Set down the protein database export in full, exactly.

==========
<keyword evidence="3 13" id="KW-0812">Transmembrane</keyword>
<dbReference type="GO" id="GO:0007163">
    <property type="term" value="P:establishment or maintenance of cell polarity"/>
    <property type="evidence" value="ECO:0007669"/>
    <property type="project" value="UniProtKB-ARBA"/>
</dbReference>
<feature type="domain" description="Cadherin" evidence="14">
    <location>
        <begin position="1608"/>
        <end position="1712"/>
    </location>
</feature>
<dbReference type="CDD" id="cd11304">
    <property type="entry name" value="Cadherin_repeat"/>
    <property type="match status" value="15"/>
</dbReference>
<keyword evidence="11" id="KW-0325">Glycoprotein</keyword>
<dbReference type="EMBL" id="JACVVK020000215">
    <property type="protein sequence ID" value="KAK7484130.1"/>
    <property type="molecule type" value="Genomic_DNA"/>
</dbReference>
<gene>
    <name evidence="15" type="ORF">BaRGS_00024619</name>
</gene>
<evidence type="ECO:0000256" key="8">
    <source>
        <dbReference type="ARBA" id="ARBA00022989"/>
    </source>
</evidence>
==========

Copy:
<keyword evidence="3 13" id="KW-0812">Transmembrane</keyword>
<dbReference type="GO" id="GO:0007163">
    <property type="term" value="P:establishment or maintenance of cell polarity"/>
    <property type="evidence" value="ECO:0007669"/>
    <property type="project" value="UniProtKB-ARBA"/>
</dbReference>
<feature type="domain" description="Cadherin" evidence="14">
    <location>
        <begin position="1608"/>
        <end position="1712"/>
    </location>
</feature>
<dbReference type="CDD" id="cd11304">
    <property type="entry name" value="Cadherin_repeat"/>
    <property type="match status" value="15"/>
</dbReference>
<keyword evidence="11" id="KW-0325">Glycoprotein</keyword>
<dbReference type="EMBL" id="JACVVK020000215">
    <property type="protein sequence ID" value="KAK7484130.1"/>
    <property type="molecule type" value="Genomic_DNA"/>
</dbReference>
<gene>
    <name evidence="15" type="ORF">BaRGS_00024619</name>
</gene>
<evidence type="ECO:0000256" key="8">
    <source>
        <dbReference type="ARBA" id="ARBA00022989"/>
    </source>
</evidence>